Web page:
I am an American Romaniaphile and the author of Michael the Brave, the Ottoman Wars, and Count Dracula, the first book about Michael the Brave written in English. It has been made known to me that a statue of Michael the Brave has been removed in the city of Oradea. At this, I am disappointed.
My book is the product of years of research. I had looked at probably every English source on Michael the Brave there is available online, including ones from the 19th century. I also taught myself to read Romanian – to an extent – by studying the works of Mihai Eminescu in English translation and in the original Romanian.
I do not claim my book is comprehensive or the last word on the subject of Michael the Brave. It is a work that I hope will inspire better scholarship. Yet, the fact remains that I am the author of the first English book dedicated to the subject of Michael the Brave.
My book explores some little-known aspects of Michael the Brave’s career, such as his struggle against the moneylenders, his close relations with the Cossacks, and his influence on Bram Stoker. What I’ve discovered is that Michael the Brave was actually much more of an influence on Stoker and his famous villain than Vlad Țepeș was. I also explain Michael’s achievement of saving a rather ungrateful Austria from the Ottoman peril.
This decision in Oradea offends me deeply. It sends the wrong message. It is not only the wrong message for Romania, but for Europe in general. After all, as my book shows, Michael the Brave is underrated as a figure in European history.
What is behind this insulting decision? I would argue that it is driven by the liberal narrative (repeated also by Karl Marx) that pre-capitalist societies were barbaric, shameful, and uncultured. This is the key to understanding Michael the Brave’s critics in Romania.
Michael the Brave’s views on economics have been cited against him since the 19th century as a flaw or a mark against his reputation. Supposedly, according to this narrative, Michael the Brave was an elitist whose feudalism precludes him from having the status of a “man of the people.” My book, which cites the most detailed example of the hostile Jewish sources on Michael the Brave I studied, uncovers the truth about his economic values.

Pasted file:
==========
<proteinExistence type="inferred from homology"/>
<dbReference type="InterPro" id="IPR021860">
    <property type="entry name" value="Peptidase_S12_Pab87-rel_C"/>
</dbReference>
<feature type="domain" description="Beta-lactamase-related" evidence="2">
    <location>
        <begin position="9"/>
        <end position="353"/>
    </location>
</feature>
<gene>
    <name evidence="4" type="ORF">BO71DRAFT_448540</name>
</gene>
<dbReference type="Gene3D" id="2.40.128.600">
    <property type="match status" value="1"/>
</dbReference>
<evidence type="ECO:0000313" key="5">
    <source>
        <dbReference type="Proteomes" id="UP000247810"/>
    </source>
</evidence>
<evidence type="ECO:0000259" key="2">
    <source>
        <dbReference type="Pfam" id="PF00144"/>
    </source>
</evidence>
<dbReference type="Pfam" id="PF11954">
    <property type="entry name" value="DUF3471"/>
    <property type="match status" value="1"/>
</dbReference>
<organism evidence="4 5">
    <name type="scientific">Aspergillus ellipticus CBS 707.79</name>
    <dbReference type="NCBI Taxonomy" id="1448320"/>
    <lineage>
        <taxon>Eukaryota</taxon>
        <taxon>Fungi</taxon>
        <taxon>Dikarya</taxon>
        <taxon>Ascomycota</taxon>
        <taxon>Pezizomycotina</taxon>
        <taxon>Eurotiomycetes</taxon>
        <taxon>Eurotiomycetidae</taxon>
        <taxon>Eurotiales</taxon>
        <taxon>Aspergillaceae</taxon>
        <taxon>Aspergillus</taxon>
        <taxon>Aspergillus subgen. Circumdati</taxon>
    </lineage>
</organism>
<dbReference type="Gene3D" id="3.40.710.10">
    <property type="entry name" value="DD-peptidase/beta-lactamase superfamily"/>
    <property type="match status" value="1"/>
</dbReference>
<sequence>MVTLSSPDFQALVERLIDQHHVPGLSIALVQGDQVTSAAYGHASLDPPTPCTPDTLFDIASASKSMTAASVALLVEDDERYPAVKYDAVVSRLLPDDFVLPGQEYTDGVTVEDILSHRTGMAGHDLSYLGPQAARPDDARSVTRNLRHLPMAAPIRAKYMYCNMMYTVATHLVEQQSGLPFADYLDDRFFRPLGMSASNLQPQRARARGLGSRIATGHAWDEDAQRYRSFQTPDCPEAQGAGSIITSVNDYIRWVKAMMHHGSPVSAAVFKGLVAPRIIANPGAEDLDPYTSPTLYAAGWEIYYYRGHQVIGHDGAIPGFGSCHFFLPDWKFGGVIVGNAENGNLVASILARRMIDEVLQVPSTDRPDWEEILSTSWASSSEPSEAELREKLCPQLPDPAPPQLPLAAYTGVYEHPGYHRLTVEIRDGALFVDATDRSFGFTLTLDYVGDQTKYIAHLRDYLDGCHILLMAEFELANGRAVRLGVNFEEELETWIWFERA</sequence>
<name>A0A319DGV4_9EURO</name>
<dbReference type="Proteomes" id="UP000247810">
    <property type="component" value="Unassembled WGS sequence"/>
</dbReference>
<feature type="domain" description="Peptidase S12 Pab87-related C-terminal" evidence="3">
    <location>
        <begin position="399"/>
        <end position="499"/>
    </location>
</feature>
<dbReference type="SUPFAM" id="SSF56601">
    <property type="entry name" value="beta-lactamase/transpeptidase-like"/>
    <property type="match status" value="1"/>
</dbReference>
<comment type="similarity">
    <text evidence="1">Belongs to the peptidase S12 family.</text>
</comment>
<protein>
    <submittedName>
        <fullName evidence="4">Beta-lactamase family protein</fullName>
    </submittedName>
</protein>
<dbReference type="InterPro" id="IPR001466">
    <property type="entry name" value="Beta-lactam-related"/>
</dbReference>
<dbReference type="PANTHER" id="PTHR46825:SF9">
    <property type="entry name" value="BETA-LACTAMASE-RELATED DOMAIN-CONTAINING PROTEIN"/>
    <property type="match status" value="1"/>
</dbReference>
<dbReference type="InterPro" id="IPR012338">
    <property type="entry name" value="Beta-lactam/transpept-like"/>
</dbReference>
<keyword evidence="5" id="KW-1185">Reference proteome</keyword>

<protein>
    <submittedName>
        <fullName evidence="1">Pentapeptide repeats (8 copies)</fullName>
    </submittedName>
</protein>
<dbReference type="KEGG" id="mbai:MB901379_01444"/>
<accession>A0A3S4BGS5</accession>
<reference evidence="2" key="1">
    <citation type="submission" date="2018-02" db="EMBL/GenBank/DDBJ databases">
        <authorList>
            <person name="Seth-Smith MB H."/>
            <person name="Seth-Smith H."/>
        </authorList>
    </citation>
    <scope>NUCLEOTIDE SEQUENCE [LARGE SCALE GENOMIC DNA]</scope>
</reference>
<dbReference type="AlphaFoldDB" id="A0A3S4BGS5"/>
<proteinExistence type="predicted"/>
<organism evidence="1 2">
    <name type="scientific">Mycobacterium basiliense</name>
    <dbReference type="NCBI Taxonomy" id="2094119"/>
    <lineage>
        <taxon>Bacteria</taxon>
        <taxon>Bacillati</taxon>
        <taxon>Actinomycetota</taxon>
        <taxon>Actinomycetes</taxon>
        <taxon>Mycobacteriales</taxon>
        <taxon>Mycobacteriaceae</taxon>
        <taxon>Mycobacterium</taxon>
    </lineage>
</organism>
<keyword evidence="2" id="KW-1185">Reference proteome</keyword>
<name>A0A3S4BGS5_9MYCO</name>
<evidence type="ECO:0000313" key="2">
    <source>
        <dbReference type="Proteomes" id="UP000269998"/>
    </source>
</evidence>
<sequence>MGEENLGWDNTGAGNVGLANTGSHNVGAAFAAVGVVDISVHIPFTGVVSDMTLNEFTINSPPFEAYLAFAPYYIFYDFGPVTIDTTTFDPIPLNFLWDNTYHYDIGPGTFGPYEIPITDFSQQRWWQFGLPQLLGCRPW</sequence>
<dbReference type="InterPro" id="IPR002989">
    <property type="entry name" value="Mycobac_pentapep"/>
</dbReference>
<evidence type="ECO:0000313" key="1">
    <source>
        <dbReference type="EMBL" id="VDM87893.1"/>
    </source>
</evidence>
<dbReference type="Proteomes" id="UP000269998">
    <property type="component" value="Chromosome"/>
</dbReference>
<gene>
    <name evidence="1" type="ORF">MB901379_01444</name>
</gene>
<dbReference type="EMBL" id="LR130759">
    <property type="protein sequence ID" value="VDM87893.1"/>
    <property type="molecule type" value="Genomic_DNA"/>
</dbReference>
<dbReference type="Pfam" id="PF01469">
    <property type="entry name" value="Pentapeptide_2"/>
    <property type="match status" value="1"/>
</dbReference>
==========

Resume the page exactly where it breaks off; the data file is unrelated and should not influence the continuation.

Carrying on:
It is true that he supported landowners, and that his social sensibilities were hierarchical rather than egalitarian. Does this mean Michael the Brave should be seen as emblematic of economic “inequality?” It does not, because Michael the Brave was an enemy of usury and plutocracy. Like Aristotle, and the great Roman dictator Sulla, Michael opposed usury because he believed that a hierarchy of wealth and power is only legitimate if it is rooted in the land.
Bankers are not the same as businessmen or landowners. Under the right leadership, agricultural or industrial capital can be made to work for the people. These types of wealth, as Eminescu realized, can conceivably be utilized by nationalism because they are concrete and rooted in a particular place.
Altogether different is “finance capital,” that is, money made only from money itself. Moneylenders ruin nations. I know that from living in a country that has always been particularly vulnerable to subversion by bankers, because in America we don’t have a pre-capitalist history. That is why, despite America’s great talent for discoveries and inventions, my country is plagued by the fact that it is a plutocracy. A proud pre-capitalist history, such as Michael the Brave’s enemies in Romania want to destroy, is a society’s immune system against the disease of “finance capital” and all the disgusting symptoms it brings.
In his book Revolution from Above, Kerry Bolton exposes how Wall Street supported the rise of Bolshevism in order to destroy the pre-capitalist elements that still existed in the Russian and Eastern European political economies at the beginning of the 20th century. To the bankers, that was the point of supporting Bolshevism. It is also why, as Bolton shows, bankers have also supported other unrealistic utopian movements, from the French Revolution to feminism. It might seem strange that bankers fund egalitarian ideas, but they do this as a tactic to destroy a society’s natural defenses against their evil influence.
Michael the Brave symbolizes, among other things, pre-modern economic and political values, which he defended from the influence of usury. On the other hand, his critics, those who scorn Romania’s pre-modern history, support the values promoted by bankers. As Eminescu realized, Romania can only gain economic strength by embracing pre-capitalist values in a modern context. It is fitting that the enemies of such a project hate Michael the Brave, for he is one of Romanian history’s main role models in the struggle to defend concrete wealth from fake capital and the kind of debt-slavery the latter is based on.
Having established that, I can conclude that the decision in Oradea is infuriating, but not surprising.
-Amory Stern, May 2019